97% of C-level executives consider data as a strategic priority, only 12% believe they were ‘highly effective’ in using data strategically. The question then arises, why isn’t data being used as strategically as it rightfully should at many organizations?
There is a growing need for organizations to use data strategically – and become what we would call, Data-Ready Enterprises. Research shows that data drives profit in a data-ready enterprise because they tend to perform better financially when they are able to get the most out of their data to power their business.
According to “The Data Directive”, an Economist Intelligence Unit study, businesses with a less-sophisticated grasp of the strategic importance of data are experiencing lower revenue growth and reduced competitiveness. The study also highlighted that while 97% of C-level executives consider data as a strategic priority, only 12% believe they were ‘highly effective’ in using data strategically. The question then arises, why isn’t data being used as strategically as it rightfully should at many organizations?
Where is the disconnect?
It was discovered, in a global survey of over 200 IT executives and IT professionals commissioned by Informatica, that IT executives get the importance of working closely with business users on data-related initiatives, but rank-and-file IT professionals who manage the data day-to-day fell way behind IT executives’ grasp of how data impacts the business. Only 17.2% of IT professionals regularly consult with business leaders on data management strategies. The lack of a common data vision emphasizes the disconnect on business attitudes between IT executives and IT professionals. When a business-centric perspective is missed by the people who actually administer the data, there are clear ramifications for the organizations’ ability to use data effectively. A less well-executed data strategy impedes business competitiveness. There is a strong link between good data management and gaining a real competitive advantage.
Another notable research finding showed that business users are taking control of data initiatives with the emergence of next-generation analytics and self-service data management tools, potentially leaving IT in the dust. Nearly 50% of the data projects were sponsored by business units such as finance, marketing and sales. Only 20% of the data projects were sponsored directly by the CIO. Is IT at risk of being sidelined? Not at all. 81% of the enterprises surveyed have actually indicated that data projects developed without IT involvement created problems. This clearly shows the important partnership between IT and business users, where balancing IT input with business involvement in all data projects helps ensure a better chance of success.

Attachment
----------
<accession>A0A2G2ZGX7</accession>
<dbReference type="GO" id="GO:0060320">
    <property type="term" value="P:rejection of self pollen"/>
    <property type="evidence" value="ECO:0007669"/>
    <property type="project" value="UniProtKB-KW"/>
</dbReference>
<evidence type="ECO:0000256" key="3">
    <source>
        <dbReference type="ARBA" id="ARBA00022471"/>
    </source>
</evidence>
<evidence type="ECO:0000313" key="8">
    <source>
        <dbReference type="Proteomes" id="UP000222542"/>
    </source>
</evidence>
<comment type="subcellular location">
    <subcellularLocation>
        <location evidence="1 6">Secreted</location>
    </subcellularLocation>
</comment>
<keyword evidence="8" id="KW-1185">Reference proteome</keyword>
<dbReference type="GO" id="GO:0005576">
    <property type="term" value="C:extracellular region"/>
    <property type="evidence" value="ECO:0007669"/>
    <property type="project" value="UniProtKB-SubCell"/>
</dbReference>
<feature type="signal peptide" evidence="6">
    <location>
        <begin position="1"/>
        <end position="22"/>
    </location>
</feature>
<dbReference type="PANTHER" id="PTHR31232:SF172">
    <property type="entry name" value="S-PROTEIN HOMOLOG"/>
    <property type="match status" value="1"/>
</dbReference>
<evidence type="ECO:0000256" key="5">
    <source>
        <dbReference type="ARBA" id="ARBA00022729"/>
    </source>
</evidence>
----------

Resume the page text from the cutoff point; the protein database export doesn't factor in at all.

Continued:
How to enable the data-ready enterprise?
In a data-ready enterprise:
- Data is clean, safe to use, and connected across systems, technologies, devices and users in a relevant and actionable way
- Data is proactively used to improve business outcomes
- Data infrastructure shifts flexibly to mirror changes in markets and the business
An organization can get the most out of their data and become a data-ready enterprise by implementing 4 imperatives:
- Best Practice 1: Assess the current health of data quality to establish a baseline to work with and define measures to track performance against this baseline.
- Best Practice 2: Establish and promote joint IT and business ownership on data projects. Hire people with business analysis experience into the IT team so that IT can speak the business’ language.
- Best Practice 3: Shift towards a model where business self-service is enabled by IT who can ensure adherence to policies, while enabling the business to act more quickly on their own.
- Best Practice 4: Anchor enterprise architecture around data, not business applications. After all, applications come and go but data lives on.
The transformational power of these best practices can launch a business into the right trajectory, and become profitable and successful. Indian CIOs can lead this charge.
The author is Country Manager for data management software company, Informatica